Audits show uneven energy use in similar ‘green’ buildings

March 6, 2013 11:00 AM

Fran Simon
fsimon@tulane.edu

Since Hurricane Katrina, New Orleans has had an opportunity to rebuild with an emphasis on energy-efficient homes. But how “green” are the new buildings? Tulane 2012 architecture grad Corey Squire is leading a class of architecture students to survey area homes to gather data on energy usage and comfort.

Corey Squire leads students during an energy audit

Architecture students, led by recent grad Corey Squire, evaluate the uptown home of John Klingman to see how “green” it is. (Photo by Ryan Rivet)


In groups of four, the students are measuring relative humidity, temperature and light inside selected homes and commercial buildings. Coupling that data with information from surveys of the buildings’ occupants, the students are creating energy assessments.

Squire, a 2012–13 research fellow with the Eskew+Dumez+Ripple architecture firm, is working with Z Smith, director of building performance and sustainability for the firm. Smith is teaching the School of Architecture course Building, Climate and Comfort.

A $13,000 grant from the National Council of Architectural Registration Boards provided the students with data-logging equipment such as occupancy sensors that count people in areas of the buildings over time.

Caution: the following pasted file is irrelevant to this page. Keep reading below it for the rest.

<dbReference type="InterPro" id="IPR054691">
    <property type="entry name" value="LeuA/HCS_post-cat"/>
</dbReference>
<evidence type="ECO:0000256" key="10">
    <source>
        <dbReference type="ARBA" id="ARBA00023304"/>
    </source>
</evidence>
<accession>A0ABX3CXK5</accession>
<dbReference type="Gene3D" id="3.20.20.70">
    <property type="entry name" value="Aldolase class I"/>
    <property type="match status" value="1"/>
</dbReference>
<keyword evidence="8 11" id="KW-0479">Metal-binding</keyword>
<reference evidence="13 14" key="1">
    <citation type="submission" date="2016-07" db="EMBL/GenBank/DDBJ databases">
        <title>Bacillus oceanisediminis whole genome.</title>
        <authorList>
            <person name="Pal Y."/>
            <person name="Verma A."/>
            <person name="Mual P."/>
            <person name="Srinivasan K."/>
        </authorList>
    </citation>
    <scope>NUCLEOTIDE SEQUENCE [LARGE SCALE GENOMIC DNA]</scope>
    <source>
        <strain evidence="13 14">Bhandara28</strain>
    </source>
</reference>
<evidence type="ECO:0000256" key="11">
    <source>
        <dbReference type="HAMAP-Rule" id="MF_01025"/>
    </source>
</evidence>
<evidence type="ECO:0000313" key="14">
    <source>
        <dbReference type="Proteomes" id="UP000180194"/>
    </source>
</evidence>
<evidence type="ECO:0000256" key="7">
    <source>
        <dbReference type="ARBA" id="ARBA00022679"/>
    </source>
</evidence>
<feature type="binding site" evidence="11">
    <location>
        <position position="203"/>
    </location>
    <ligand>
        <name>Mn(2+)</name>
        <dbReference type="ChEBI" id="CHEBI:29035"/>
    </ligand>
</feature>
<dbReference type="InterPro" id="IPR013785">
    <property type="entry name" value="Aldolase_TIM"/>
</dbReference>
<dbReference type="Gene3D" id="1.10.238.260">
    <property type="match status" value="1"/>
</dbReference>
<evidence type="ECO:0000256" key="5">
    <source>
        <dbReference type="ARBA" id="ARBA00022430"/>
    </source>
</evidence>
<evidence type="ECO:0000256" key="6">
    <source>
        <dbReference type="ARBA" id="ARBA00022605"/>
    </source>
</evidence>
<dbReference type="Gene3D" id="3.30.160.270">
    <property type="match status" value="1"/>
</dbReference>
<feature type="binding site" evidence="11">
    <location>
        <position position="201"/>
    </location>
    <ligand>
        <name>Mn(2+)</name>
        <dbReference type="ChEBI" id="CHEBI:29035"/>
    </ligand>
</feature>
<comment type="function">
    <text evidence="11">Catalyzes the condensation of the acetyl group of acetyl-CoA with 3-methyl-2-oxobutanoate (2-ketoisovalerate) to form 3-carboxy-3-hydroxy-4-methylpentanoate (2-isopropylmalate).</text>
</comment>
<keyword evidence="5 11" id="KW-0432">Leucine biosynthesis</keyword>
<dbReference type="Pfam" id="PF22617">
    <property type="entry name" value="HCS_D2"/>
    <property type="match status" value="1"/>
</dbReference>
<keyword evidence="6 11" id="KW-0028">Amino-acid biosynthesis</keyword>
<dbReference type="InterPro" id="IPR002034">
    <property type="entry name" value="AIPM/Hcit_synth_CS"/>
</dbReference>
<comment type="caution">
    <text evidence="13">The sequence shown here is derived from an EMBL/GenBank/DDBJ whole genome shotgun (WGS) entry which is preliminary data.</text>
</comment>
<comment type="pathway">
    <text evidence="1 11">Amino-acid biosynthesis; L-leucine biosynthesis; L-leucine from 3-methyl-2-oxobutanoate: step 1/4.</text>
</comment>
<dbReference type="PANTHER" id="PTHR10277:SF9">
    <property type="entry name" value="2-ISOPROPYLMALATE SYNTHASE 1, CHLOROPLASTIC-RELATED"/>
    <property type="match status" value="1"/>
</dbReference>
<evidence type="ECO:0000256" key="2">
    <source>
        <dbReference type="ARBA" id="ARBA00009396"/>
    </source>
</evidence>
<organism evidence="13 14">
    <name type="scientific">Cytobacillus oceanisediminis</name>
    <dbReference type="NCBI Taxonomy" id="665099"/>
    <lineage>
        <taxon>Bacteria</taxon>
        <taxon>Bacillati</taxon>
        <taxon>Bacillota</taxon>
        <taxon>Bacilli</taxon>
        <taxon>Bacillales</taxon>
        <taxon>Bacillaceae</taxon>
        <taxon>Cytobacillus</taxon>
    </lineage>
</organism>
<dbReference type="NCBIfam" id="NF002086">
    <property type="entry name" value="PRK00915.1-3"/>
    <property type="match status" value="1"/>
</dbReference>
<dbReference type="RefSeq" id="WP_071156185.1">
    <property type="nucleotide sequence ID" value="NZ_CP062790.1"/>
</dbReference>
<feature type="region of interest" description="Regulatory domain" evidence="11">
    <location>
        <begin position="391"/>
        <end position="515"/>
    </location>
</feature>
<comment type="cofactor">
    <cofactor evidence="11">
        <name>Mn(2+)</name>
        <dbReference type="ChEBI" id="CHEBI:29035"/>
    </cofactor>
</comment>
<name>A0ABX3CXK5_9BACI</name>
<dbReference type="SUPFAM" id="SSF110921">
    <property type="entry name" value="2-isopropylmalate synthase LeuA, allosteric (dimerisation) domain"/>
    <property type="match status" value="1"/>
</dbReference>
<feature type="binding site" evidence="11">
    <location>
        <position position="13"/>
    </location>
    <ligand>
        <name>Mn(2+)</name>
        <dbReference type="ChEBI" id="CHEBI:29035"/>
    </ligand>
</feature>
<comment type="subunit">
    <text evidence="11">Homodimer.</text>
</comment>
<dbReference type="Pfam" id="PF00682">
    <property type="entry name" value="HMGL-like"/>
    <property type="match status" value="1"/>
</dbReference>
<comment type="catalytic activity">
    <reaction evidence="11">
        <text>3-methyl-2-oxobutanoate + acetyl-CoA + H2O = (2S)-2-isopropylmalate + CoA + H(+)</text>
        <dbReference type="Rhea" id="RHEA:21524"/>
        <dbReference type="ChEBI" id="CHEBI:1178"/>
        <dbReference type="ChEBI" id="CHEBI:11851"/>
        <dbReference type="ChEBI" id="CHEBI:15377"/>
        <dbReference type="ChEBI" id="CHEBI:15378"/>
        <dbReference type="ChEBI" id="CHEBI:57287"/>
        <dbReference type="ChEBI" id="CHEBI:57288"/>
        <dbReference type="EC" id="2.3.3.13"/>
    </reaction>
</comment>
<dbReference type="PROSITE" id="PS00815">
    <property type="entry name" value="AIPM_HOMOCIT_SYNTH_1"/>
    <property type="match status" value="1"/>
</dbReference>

Among the buildings studied during the fall semester were two Global Green USA houses and one Make It Right home.

The research is producing results that Squire has found “surprising and interesting,” he says.

“There is a huge amount of variation in energy usage depending upon how the occupants use the space. It can amount to a two to three times difference, in houses that are identical.” Thus, for houses to be the most sustainable, Squire says, occupant education is key. “A whole roof of solar panels alone is not enough.”

Because New Orleans has a notoriously hot and humid climate, the research results may guide architectural design of structures in areas around the world with a similar climate, where the majority of the world’s building boom is taking place.

“Our ultimate goal [as architects] is to provide the most comfort for occupants with the least use of resources,” Squire says.

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